Effects associated with caffeine
A cup of green tea contains between 15 and 50 mg of caffeine. Certain cognitive benefits are associated with caffeine consumption, such as a reduction in the likelihood of Parkinson’s disease and a temporary increase in short term memory. Further, caffeine consumption has been linked with greater athletic performance, healthy weight loss, reduction in duration and severity of headaches and is effective in treating the symptoms of asthma.
Effects on obstructive sleep apnoea-related brain deficits
University of Louisville researchers report that green tea phenolics may stave off the cognitive deficits that occur with obstructive sleep apnea, in the second issue for May, 2008 of the American Thoracic Society’s American Journal of Respiratory and Critical Care Medicine. Researchers examined the effects of green tea phenolics administered through drinking water, on rats that were intermittently deprived of oxygen during 12-hour “night” cycles, mimicking the intermittent hypoxia that humans with OSA experience.
Effects on bacterial and fungal infections
A study at Pace University reported in American Society For Microbiology found white tea extracts effective at treating bacterial infections, such as Staphylococcus, Streptococcus, pneumonia and dental caries. White tea was also found to be effective in treating fungal infections from Penicillium chrysogenum and Saccharomyces cerevisiae. Researchers also reported that white tea extracts showed a greater effect than green tea extracts.
Antivenin activity of melanin extracted from black tea (MEBT) was reported for the first time in 2004. Low toxicity of MEBT in combination with its antagonistic activity against different venoms may allow effective life-saving treatment against snakebites. Such application of MEBT is important when identification of the snake is impossible or if specific treatment is unavailable.
Research conducted at the University of California, Los Angeles (UCLA) and presented at the International Stroke Conference in February 2009 found that drinking three or more cups of either green or black tea per day can reduce the risk of suffering a stroke by as much as 21%.
Research published in April 2009 by the University of L’Aquila and funded by the Unilever-owned Lipton Institute of Tea suggests that drinking just one cup of regular, black tea per day may help to protect against cardiovascular disease. The research showed that black tea consumption does—depending on dose—improve blood vessel reactivity, reduce both blood pressure and arterial stiffness, indicating a notably better cardiovascular health profile.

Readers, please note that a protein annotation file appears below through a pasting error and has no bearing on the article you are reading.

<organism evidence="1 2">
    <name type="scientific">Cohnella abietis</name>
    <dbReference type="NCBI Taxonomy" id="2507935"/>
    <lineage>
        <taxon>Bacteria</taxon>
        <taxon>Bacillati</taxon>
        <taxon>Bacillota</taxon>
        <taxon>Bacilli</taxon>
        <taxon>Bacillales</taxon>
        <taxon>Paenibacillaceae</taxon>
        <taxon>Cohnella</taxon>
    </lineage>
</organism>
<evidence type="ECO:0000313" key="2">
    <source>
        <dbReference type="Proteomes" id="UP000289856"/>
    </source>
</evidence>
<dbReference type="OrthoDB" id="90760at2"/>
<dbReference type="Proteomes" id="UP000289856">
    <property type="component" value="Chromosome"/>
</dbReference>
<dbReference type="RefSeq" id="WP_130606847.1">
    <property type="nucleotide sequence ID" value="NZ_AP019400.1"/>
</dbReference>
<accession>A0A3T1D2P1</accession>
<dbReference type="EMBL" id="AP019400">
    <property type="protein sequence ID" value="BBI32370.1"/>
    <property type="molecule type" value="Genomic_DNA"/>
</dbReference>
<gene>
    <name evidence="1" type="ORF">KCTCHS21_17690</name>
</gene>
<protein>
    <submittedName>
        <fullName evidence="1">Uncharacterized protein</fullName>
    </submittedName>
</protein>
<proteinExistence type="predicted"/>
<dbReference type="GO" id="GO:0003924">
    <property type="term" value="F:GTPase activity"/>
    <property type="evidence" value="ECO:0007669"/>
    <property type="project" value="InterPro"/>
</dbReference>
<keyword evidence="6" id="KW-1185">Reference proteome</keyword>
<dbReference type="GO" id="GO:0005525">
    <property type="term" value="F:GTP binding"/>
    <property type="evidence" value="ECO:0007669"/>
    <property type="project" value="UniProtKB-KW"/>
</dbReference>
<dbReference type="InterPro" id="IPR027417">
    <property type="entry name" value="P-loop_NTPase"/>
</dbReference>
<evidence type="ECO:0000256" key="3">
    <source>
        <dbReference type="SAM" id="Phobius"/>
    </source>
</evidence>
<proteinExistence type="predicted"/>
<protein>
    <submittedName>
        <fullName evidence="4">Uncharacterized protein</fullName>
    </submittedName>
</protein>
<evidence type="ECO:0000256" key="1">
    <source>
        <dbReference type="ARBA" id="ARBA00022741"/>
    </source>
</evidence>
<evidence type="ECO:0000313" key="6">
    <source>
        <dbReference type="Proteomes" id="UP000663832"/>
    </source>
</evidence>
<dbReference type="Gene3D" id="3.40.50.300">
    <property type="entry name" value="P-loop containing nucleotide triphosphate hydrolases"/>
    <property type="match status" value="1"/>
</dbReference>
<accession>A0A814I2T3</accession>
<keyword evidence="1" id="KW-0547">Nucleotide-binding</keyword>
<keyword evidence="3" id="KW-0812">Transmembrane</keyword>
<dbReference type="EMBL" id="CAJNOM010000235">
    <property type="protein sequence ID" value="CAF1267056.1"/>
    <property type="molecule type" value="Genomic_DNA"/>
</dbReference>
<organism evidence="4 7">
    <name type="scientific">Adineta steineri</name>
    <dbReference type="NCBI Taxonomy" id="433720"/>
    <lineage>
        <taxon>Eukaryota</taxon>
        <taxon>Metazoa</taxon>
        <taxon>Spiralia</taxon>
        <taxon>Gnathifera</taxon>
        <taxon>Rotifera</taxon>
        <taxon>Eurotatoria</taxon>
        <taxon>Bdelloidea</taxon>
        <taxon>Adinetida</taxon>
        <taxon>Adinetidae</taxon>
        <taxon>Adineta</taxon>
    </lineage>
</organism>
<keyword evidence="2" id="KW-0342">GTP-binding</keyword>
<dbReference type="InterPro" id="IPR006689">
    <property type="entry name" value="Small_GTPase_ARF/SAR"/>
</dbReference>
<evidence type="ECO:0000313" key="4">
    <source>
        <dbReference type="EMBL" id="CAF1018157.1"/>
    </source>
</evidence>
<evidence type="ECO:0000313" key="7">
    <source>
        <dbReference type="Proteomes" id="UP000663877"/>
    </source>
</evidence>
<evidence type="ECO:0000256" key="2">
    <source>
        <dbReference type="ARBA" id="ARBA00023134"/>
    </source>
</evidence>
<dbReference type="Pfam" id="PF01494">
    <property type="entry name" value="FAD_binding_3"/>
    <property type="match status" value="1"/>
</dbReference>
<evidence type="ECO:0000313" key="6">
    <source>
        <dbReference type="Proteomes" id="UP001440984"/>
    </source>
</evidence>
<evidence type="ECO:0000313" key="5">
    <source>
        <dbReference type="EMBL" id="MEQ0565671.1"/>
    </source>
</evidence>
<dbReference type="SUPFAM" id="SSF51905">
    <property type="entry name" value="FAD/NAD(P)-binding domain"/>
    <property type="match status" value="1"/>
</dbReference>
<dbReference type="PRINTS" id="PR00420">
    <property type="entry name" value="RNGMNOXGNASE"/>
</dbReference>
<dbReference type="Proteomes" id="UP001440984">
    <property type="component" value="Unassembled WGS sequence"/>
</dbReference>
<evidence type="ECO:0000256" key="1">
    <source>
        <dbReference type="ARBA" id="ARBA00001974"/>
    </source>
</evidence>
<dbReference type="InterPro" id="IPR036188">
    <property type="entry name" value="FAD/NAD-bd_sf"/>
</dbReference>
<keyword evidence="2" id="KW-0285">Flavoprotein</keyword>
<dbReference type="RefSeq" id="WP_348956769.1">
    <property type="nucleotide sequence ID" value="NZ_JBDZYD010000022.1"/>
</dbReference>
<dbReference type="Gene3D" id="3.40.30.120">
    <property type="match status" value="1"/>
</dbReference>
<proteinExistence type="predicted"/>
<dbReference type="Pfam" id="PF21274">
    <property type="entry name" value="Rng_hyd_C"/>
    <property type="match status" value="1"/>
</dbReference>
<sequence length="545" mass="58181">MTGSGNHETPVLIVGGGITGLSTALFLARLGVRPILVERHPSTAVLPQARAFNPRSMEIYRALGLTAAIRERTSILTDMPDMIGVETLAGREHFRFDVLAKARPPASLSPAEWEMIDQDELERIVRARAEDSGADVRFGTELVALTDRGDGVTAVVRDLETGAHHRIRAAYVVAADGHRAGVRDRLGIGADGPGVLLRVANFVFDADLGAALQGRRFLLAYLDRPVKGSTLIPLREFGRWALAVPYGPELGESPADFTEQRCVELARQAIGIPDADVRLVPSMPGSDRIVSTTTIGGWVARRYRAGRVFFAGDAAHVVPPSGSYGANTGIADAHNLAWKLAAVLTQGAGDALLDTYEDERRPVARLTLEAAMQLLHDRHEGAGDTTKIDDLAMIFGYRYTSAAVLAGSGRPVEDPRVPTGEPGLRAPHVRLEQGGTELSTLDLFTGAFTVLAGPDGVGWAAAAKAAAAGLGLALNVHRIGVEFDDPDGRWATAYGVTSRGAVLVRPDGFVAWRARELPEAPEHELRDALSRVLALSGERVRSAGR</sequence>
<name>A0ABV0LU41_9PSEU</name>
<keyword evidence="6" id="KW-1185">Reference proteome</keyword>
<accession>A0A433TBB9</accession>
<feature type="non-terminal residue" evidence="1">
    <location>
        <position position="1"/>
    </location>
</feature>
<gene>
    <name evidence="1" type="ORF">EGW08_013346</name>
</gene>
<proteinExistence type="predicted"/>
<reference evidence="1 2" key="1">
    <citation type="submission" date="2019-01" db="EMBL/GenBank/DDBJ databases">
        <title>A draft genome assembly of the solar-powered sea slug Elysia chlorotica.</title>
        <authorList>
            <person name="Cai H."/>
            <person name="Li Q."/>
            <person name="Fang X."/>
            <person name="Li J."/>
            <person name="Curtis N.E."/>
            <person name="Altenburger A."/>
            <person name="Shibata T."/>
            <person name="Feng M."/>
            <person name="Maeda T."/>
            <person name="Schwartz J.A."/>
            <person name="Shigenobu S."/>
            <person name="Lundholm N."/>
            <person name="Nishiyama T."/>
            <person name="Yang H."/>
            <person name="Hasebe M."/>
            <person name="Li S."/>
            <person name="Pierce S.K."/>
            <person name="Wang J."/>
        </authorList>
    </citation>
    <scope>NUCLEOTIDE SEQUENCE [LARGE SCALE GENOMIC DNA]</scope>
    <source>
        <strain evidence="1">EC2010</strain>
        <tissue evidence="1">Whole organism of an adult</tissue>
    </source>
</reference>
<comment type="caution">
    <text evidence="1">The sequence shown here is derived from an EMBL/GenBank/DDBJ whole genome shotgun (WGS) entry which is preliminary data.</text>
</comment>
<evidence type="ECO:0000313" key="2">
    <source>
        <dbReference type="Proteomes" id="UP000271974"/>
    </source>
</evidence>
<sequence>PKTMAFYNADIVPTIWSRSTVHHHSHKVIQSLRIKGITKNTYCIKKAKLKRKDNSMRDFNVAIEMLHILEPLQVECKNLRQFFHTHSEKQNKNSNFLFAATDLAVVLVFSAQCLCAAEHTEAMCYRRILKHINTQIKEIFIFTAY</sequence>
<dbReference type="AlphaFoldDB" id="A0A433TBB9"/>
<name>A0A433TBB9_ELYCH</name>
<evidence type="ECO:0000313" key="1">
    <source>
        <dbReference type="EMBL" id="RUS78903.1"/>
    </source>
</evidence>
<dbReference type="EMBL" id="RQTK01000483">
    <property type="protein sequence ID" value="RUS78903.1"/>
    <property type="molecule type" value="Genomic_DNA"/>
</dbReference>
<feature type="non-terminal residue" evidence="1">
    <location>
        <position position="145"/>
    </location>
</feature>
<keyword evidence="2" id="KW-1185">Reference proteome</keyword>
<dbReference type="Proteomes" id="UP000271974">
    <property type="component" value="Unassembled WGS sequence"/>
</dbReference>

Sinecatechin, an extract from green tea, was shown to be effective in treating anogenital warts in a double-blinded, randomized controlled trial of greater than 500 subjects. The subjects applied a topical ointment containing either sinecatechin or placebo to the affected area for up to 4 months, and were followed for 3 months after treatment.
More than half of the subjects in the treatment group (57%) experienced a complete resolution of their warts, compared with a third (34%) in the control group. 78% of the patients in the treatment group experienced at least 50% improvement in their warts. The number needed to treat was 4-5 patients. The green tea extract treatment was well-tolerated, with relatively few side-effects.
In a Japanese study, green tea consumption was inversely associated with psychological distress even after adjustment for possible confounding factors.
A more frequent consumption of green tea was associated with a lower prevalence of depressive symptoms in another Japanese study. Researchers conducted a cross-sectional study in 1,058 community-dwelling elderly Japanese individuals 70 years of age. The prevalence of mild and severe depressive symptoms was 34.1 percent and 20.2 percent, respectively. After adjustment for confounding factors, the odds ratios for mild and severe depressive symptoms when higher green tea consumption was compared with green tea consumption of 1 cup/d were: 2 to 3 cups green tea/d and 4 cups green tea/d. Similar relations were also observed in the case of severe depressive symptoms.
One study shows that green tea reduced the severity of rheumatoid arthritis in rats; however another study shows that tea increases the risk for rheumatoid arthritis by 78% for heavy drinkers and by 40% for occasional drinkers.
Weight loss and cholesterol
Green tea and its extract have been shown to fight obesity and lower LDL “bad” cholesterol — two risk factors for heart disease and diabetes. One study in the Netherlands and a study in Japan showed that green tea did both. In the Dutch study, participants who drank caffeinated green tea lost more weight, but even those who typically drank the decaf variety saw a decrease in their waistlines and body weight. Researchers speculated that the caffeine helps with fat oxidation. In the Japanese study, 240 men and women were given varying amounts of green tea extract for three months. Those who got the highest amount lost fat and weight and had lower blood pressure and lower LDL “bad” cholesterol.
References available from source website.